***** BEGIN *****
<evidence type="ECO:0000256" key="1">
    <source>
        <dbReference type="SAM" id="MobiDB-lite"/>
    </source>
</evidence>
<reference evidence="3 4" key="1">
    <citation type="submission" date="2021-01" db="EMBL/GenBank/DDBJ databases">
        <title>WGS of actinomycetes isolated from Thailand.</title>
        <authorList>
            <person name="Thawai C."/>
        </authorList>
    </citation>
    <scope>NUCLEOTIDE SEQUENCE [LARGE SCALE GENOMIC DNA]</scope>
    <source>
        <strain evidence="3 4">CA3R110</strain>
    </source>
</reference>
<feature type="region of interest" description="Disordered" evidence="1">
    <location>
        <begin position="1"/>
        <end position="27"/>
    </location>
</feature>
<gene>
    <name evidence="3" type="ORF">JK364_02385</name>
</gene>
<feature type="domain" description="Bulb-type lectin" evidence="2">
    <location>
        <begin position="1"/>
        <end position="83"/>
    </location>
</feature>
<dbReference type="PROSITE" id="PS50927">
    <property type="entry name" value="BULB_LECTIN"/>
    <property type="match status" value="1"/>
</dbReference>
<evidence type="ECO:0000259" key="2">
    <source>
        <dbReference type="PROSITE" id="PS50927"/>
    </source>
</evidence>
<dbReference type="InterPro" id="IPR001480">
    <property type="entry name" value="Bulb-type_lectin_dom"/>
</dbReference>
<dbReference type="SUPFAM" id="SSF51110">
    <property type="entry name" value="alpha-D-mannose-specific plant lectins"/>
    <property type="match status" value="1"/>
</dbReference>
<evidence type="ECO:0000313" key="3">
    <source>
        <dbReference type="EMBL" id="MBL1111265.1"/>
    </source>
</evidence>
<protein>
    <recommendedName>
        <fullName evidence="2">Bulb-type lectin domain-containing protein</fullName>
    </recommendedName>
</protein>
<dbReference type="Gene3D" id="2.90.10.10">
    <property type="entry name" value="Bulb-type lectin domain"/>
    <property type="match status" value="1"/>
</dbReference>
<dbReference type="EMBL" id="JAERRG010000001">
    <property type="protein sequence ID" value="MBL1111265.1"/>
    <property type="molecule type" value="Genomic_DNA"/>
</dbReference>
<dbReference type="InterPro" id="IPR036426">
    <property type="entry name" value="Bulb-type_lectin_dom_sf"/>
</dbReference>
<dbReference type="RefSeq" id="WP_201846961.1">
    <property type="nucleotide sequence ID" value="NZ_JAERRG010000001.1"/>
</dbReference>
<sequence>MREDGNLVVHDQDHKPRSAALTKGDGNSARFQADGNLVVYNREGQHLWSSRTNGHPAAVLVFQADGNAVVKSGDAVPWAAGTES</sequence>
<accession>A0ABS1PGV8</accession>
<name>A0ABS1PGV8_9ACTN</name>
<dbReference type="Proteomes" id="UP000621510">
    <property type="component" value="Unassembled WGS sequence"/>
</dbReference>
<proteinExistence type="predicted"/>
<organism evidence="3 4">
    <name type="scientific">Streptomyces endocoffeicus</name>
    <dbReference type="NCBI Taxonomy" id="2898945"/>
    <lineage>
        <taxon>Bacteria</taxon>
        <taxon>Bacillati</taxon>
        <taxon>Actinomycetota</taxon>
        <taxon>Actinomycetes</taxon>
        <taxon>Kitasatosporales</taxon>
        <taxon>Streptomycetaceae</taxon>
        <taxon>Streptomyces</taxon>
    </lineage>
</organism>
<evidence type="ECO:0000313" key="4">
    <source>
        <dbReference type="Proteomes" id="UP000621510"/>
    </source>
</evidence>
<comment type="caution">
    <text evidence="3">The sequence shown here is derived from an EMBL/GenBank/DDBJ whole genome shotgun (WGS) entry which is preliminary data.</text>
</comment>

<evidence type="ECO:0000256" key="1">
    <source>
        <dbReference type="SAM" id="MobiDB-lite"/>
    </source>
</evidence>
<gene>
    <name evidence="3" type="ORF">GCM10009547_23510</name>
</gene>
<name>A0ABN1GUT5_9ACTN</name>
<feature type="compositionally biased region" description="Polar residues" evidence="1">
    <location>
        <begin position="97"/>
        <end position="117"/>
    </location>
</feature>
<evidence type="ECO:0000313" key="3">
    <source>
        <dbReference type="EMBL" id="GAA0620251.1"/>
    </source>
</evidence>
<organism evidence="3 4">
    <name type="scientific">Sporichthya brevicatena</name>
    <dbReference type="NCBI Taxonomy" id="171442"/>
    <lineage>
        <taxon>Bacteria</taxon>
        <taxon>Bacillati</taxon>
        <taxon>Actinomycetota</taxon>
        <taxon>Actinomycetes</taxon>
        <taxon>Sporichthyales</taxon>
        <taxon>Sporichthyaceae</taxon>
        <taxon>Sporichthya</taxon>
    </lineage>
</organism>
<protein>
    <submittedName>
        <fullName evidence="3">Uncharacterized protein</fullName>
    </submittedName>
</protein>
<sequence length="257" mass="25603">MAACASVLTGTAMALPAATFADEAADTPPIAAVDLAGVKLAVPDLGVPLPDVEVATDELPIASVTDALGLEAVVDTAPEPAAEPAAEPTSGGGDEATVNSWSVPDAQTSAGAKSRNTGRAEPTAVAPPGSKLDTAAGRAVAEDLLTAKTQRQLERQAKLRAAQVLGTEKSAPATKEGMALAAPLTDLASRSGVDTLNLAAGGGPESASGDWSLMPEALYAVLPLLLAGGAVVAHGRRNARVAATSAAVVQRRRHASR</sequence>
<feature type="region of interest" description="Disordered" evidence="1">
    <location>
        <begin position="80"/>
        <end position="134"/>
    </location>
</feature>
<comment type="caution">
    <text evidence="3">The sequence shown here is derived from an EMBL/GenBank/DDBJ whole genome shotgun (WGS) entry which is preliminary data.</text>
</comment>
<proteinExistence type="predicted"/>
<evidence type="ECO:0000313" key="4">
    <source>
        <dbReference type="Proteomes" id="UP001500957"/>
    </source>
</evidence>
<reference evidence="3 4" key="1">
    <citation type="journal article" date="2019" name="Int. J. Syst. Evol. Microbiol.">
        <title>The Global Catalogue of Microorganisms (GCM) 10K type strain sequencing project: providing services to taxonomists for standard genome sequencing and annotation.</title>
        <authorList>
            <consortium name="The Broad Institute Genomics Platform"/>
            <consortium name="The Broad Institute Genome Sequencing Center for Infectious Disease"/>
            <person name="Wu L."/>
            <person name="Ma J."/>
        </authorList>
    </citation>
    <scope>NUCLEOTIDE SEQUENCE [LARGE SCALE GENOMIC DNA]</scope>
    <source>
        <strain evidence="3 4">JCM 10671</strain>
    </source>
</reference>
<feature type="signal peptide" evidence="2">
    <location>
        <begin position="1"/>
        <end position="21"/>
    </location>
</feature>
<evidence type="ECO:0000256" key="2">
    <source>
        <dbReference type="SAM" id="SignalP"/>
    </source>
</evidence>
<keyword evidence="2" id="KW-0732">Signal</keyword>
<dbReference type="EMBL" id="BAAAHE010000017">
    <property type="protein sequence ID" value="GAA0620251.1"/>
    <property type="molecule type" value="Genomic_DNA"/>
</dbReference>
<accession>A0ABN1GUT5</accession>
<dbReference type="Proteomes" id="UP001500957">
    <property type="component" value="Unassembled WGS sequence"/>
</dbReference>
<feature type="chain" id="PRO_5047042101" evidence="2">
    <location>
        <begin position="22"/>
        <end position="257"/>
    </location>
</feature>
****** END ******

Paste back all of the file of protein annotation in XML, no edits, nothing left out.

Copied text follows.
<evidence type="ECO:0000256" key="1">
    <source>
        <dbReference type="SAM" id="MobiDB-lite"/>
    </source>
</evidence>
<reference evidence="3 4" key="1">
    <citation type="submission" date="2021-01" db="EMBL/GenBank/DDBJ databases">
        <title>WGS of actinomycetes isolated from Thailand.</title>
        <authorList>
            <person name="Thawai C."/>
        </authorList>
    </citation>
    <scope>NUCLEOTIDE SEQUENCE [LARGE SCALE GENOMIC DNA]</scope>
    <source>
        <strain evidence="3 4">CA3R110</strain>
    </source>
</reference>
<feature type="region of interest" description="Disordered" evidence="1">
    <location>
        <begin position="1"/>
        <end position="27"/>
    </location>
</feature>
<gene>
    <name evidence="3" type="ORF">JK364_02385</name>
</gene>
<feature type="domain" description="Bulb-type lectin" evidence="2">
    <location>
        <begin position="1"/>
        <end position="83"/>
    </location>
</feature>
<dbReference type="PROSITE" id="PS50927">
    <property type="entry name" value="BULB_LECTIN"/>
    <property type="match status" value="1"/>
</dbReference>
<evidence type="ECO:0000259" key="2">
    <source>
        <dbReference type="PROSITE" id="PS50927"/>
    </source>
</evidence>
<dbReference type="InterPro" id="IPR001480">
    <property type="entry name" value="Bulb-type_lectin_dom"/>
</dbReference>
<dbReference type="SUPFAM" id="SSF51110">
    <property type="entry name" value="alpha-D-mannose-specific plant lectins"/>
    <property type="match status" value="1"/>
</dbReference>
<evidence type="ECO:0000313" key="3">
    <source>
        <dbReference type="EMBL" id="MBL1111265.1"/>
    </source>
</evidence>
<protein>
    <recommendedName>
        <fullName evidence="2">Bulb-type lectin domain-containing protein</fullName>
    </recommendedName>
</protein>
<dbReference type="Gene3D" id="2.90.10.10">
    <property type="entry name" value="Bulb-type lectin domain"/>
    <property type="match status" value="1"/>
</dbReference>
<dbReference type="EMBL" id="JAERRG010000001">
    <property type="protein sequence ID" value="MBL1111265.1"/>
    <property type="molecule type" value="Genomic_DNA"/>
</dbReference>
<dbReference type="InterPro" id="IPR036426">
    <property type="entry name" value="Bulb-type_lectin_dom_sf"/>
</dbReference>
<dbReference type="RefSeq" id="WP_201846961.1">
    <property type="nucleotide sequence ID" value="NZ_JAERRG010000001.1"/>
</dbReference>
<sequence>MREDGNLVVHDQDHKPRSAALTKGDGNSARFQADGNLVVYNREGQHLWSSRTNGHPAAVLVFQADGNAVVKSGDAVPWAAGTES</sequence>
<accession>A0ABS1PGV8</accession>
<name>A0ABS1PGV8_9ACTN</name>
<dbReference type="Proteomes" id="UP000621510">
    <property type="component" value="Unassembled WGS sequence"/>
</dbReference>
<proteinExistence type="predicted"/>
<organism evidence="3 4">
    <name type="scientific">Streptomyces endocoffeicus</name>
    <dbReference type="NCBI Taxonomy" id="2898945"/>
    <lineage>
        <taxon>Bacteria</taxon>
        <taxon>Bacillati</taxon>
        <taxon>Actinomycetota</taxon>
        <taxon>Actinomycetes</taxon>
        <taxon>Kitasatosporales</taxon>
        <taxon>Streptomycetaceae</taxon>
        <taxon>Streptomyces</taxon>
    </lineage>
</organism>
<evidence type="ECO:0000313" key="4">
    <source>
        <dbReference type="Proteomes" id="UP000621510"/>
    </source>
</evidence>
<comment type="caution">
    <text evidence="3">The sequence shown here is derived from an EMBL/GenBank/DDBJ whole genome shotgun (WGS) entry which is preliminary data.</text>
</comment>

<evidence type="ECO:0000256" key="1">
    <source>
        <dbReference type="SAM" id="MobiDB-lite"/>
    </source>
</evidence>
<gene>
    <name evidence="3" type="ORF">GCM10009547_23510</name>
</gene>
<name>A0ABN1GUT5_9ACTN</name>
<feature type="compositionally biased region" description="Polar residues" evidence="1">
    <location>
        <begin position="97"/>
        <end position="117"/>
    </location>
</feature>
<evidence type="ECO:0000313" key="3">
    <source>
        <dbReference type="EMBL" id="GAA0620251.1"/>
    </source>
</evidence>
<organism evidence="3 4">
    <name type="scientific">Sporichthya brevicatena</name>
    <dbReference type="NCBI Taxonomy" id="171442"/>
    <lineage>
        <taxon>Bacteria</taxon>
        <taxon>Bacillati</taxon>
        <taxon>Actinomycetota</taxon>
        <taxon>Actinomycetes</taxon>
        <taxon>Sporichthyales</taxon>
        <taxon>Sporichthyaceae</taxon>
        <taxon>Sporichthya</taxon>
    </lineage>
</organism>
<protein>
    <submittedName>
        <fullName evidence="3">Uncharacterized protein</fullName>
    </submittedName>
</protein>
<sequence length="257" mass="25603">MAACASVLTGTAMALPAATFADEAADTPPIAAVDLAGVKLAVPDLGVPLPDVEVATDELPIASVTDALGLEAVVDTAPEPAAEPAAEPTSGGGDEATVNSWSVPDAQTSAGAKSRNTGRAEPTAVAPPGSKLDTAAGRAVAEDLLTAKTQRQLERQAKLRAAQVLGTEKSAPATKEGMALAAPLTDLASRSGVDTLNLAAGGGPESASGDWSLMPEALYAVLPLLLAGGAVVAHGRRNARVAATSAAVVQRRRHASR</sequence>
<feature type="region of interest" description="Disordered" evidence="1">
    <location>
        <begin position="80"/>
        <end position="134"/>
    </location>
</feature>
<comment type="caution">
    <text evidence="3">The sequence shown here is derived from an EMBL/GenBank/DDBJ whole genome shotgun (WGS) entry which is preliminary data.</text>
</comment>
<proteinExistence type="predicted"/>
<evidence type="ECO:0000313" key="4">
    <source>
        <dbReference type="Proteomes" id="UP001500957"/>
    </source>
</evidence>
<reference evidence="3 4" key="1">
    <citation type="journal article" date="2019" name="Int. J. Syst. Evol. Microbiol.">
        <title>The Global Catalogue of Microorganisms (GCM) 10K type strain sequencing project: providing services to taxonomists for standard genome sequencing and annotation.</title>
        <authorList>
            <consortium name="The Broad Institute Genomics Platform"/>
            <consortium name="The Broad Institute Genome Sequencing Center for Infectious Disease"/>
            <person name="Wu L."/>
            <person name="Ma J."/>
        </authorList>
    </citation>
    <scope>NUCLEOTIDE SEQUENCE [LARGE SCALE GENOMIC DNA]</scope>
    <source>
        <strain evidence="3 4">JCM 10671</strain>
    </source>
</reference>
<feature type="signal peptide" evidence="2">
    <location>
        <begin position="1"/>
        <end position="21"/>
    </location>
</feature>
<evidence type="ECO:0000256" key="2">
    <source>
        <dbReference type="SAM" id="SignalP"/>
    </source>
</evidence>
<keyword evidence="2" id="KW-0732">Signal</keyword>
<dbReference type="EMBL" id="BAAAHE010000017">
    <property type="protein sequence ID" value="GAA0620251.1"/>
    <property type="molecule type" value="Genomic_DNA"/>
</dbReference>
<accession>A0ABN1GUT5</accession>
<dbReference type="Proteomes" id="UP001500957">
    <property type="component" value="Unassembled WGS sequence"/>
</dbReference>
<feature type="chain" id="PRO_5047042101" evidence="2">
    <location>
        <begin position="22"/>
        <end position="257"/>
    </location>
</feature>